The Best and Worst S&P 500 Funds (3)

Before paying their operating costs, the leading S&P 500 funds almost exactly emulated their benchmarks. (The average tracking error for the most precise fund, iShares Core S&P 500 ETF IVV, was less than 1 basis point.) However, one S&P 500 fund in five recorded an annual tracking error above 15 basis points. While that is not a huge variance, it’s worth noting that index-fund price wars are conducted for less.

(Technical note: Some of the tracking errors cited for the higher-cost funds are exaggerated, because the funds’ fiscal years do not run from January through December. This leads to a slight mismatch when allocating costs, thereby increasing the tracking-error results.)

Leaders and Laggards

It’s time to name names. To identify the best and worst S&P 500 funds, I summed the three rankings of: 1) total return, 2) expense ratios, and 3) tracking error. By this method, the best fund was the one that posted the lowest overall score, the second-best the second-lowest score, and so forth. For this exercise, I used only one share class per fund, so the list wouldn't be dominated by a couple of funds.

Exhibit 4 contains the five highest-scoring and five lowest-scoring funds.

The Best and Worst S&P 500 Funds (4)

This story is easy to summarize. Aside from TIAA-CREF S&P 500 Index TISPX, which contains $8 billion, all the top funds are huge. Whereas actively run stock funds often struggle with success, size benefits S&P 500 funds. Having a giant asset base permits them to hire the necessary staff while also keeping their costs low. In addition, because their portfolios are largely static, their bulk rarely hampers their trading.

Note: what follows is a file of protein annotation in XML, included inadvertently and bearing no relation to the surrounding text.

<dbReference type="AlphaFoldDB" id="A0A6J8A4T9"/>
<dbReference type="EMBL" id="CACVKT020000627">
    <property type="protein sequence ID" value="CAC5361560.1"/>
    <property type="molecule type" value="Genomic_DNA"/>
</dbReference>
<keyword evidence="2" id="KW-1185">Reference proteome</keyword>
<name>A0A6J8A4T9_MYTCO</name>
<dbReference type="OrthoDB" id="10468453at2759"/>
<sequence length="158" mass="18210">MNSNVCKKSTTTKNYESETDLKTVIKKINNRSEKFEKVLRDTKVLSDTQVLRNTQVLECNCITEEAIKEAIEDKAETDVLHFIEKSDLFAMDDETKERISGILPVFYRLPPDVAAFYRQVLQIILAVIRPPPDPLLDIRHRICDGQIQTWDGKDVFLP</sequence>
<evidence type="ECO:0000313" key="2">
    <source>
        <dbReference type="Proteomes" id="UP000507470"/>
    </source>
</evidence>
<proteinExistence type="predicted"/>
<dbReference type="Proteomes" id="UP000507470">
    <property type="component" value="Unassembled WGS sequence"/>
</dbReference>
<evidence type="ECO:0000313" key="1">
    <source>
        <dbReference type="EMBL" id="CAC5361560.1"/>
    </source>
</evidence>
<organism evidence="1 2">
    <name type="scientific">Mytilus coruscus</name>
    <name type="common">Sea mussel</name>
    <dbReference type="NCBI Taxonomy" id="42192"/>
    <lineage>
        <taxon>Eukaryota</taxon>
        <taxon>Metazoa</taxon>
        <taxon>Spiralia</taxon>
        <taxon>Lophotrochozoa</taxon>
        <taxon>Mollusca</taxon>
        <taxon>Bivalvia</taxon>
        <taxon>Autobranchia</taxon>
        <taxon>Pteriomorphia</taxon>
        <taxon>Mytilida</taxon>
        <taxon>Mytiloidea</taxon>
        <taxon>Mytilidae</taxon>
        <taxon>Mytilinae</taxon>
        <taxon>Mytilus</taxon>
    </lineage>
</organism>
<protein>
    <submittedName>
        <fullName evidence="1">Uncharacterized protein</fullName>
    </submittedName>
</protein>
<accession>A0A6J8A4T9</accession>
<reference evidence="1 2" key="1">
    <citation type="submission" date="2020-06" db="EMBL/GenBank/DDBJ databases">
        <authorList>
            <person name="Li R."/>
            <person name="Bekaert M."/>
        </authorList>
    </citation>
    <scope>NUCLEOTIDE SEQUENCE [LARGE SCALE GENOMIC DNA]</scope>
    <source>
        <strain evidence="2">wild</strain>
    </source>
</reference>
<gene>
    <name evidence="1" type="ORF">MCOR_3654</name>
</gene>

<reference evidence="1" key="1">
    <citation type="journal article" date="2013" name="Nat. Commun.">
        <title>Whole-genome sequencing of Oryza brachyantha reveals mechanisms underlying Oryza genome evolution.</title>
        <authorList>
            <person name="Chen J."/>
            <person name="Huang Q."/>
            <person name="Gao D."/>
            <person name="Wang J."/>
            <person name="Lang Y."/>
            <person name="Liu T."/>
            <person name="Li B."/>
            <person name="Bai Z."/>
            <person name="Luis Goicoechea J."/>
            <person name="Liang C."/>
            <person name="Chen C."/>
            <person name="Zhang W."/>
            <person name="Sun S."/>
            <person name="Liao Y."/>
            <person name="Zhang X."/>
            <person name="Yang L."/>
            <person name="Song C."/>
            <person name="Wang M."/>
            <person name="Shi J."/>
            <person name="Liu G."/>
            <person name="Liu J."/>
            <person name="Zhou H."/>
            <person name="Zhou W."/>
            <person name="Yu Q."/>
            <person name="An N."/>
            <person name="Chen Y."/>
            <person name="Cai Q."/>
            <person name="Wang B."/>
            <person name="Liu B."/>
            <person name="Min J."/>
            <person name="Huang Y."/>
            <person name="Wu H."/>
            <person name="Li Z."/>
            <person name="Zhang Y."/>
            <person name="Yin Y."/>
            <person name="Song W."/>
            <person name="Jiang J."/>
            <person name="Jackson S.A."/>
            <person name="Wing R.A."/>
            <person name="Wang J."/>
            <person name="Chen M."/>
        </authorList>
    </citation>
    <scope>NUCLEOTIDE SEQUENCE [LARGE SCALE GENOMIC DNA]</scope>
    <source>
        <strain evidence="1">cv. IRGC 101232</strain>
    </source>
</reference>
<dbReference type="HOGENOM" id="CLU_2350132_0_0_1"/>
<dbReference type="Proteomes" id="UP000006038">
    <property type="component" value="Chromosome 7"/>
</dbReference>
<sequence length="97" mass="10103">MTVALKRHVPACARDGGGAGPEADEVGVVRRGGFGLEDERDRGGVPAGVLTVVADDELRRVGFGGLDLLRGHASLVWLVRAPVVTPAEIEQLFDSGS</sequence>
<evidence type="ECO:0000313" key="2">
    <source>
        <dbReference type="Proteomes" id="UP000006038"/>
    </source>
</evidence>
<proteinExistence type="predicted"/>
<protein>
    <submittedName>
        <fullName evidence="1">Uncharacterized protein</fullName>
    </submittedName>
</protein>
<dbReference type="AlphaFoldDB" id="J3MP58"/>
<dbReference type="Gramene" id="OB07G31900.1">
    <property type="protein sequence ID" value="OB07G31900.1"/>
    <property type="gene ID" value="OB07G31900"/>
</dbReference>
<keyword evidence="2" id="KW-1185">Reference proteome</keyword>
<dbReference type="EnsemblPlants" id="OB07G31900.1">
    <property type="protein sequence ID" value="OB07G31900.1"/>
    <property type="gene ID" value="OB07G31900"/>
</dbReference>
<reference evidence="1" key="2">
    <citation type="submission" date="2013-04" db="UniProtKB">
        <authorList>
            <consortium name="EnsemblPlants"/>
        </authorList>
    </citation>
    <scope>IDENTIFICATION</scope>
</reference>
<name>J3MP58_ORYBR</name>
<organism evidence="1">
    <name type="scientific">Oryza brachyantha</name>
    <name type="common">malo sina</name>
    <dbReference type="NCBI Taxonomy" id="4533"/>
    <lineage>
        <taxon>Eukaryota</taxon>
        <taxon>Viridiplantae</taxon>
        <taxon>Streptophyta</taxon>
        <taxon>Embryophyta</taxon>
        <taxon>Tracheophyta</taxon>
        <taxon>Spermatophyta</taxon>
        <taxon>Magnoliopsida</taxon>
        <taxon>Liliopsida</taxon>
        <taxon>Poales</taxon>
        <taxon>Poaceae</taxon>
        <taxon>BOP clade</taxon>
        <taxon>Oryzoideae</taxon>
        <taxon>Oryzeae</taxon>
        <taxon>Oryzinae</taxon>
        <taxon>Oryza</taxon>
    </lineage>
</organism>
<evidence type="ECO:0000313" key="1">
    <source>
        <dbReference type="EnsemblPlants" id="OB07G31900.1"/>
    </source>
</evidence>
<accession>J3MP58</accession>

(Another technical note: Fidelity is missing from this list because the organization was a latecomer to indexing. Its first S&P 500 fund, Fidelity 500 Index FXAIX, launched a few months too late to qualify for this study. (Edit: Actually, I was wrong about Fidelity being a latecomer to indexing. The company launched an S&P 500 index fund in 1988. However, that fund was merged into a newer fund in 2018, thereby eliminating its previous track record--at least according to Morningstar's database.)

The bottom funds, in contrast, are relatively small. More to the point, they all consist of C shares. The share-class structure is why their rents are so damn high. Typically, C shares carry ongoing annual 12b-1 fees of 1%. That amount, of course, is unsustainably high for an index fund. (True, financial advisors may place a client into a cheaper fund, charge their own separate fee, and arrive at the same place as if they had recommended the C shares. But that is a topic for another column.)

The list requires some caveats. First, because the leading funds continue to cut their expense ratios, their ranking may shift. For example, although fourth-cheapest overall over the trailing decade, Schwab S&P 500 Index SWPPX now boasts the lowest expense ratio of the group, at 0.02%. Second, aside from Rydex, each fund on the laggards’ list offers a perfectly acceptable institutional share class. The main problem lies with the share-class structure, not the provider.

The lesson for investors is straightforward. There certainly are meaningful differences between S&P 500 funds. Randomly selecting among all share classes of such funds would be imprudent. An unfortunate choice could cost the investor more than 1 percentage point per year of total return. For practical purposes, however, the lowest-cost share classes from the industry leaders are one and the same. Invest in any of them with equal confidence.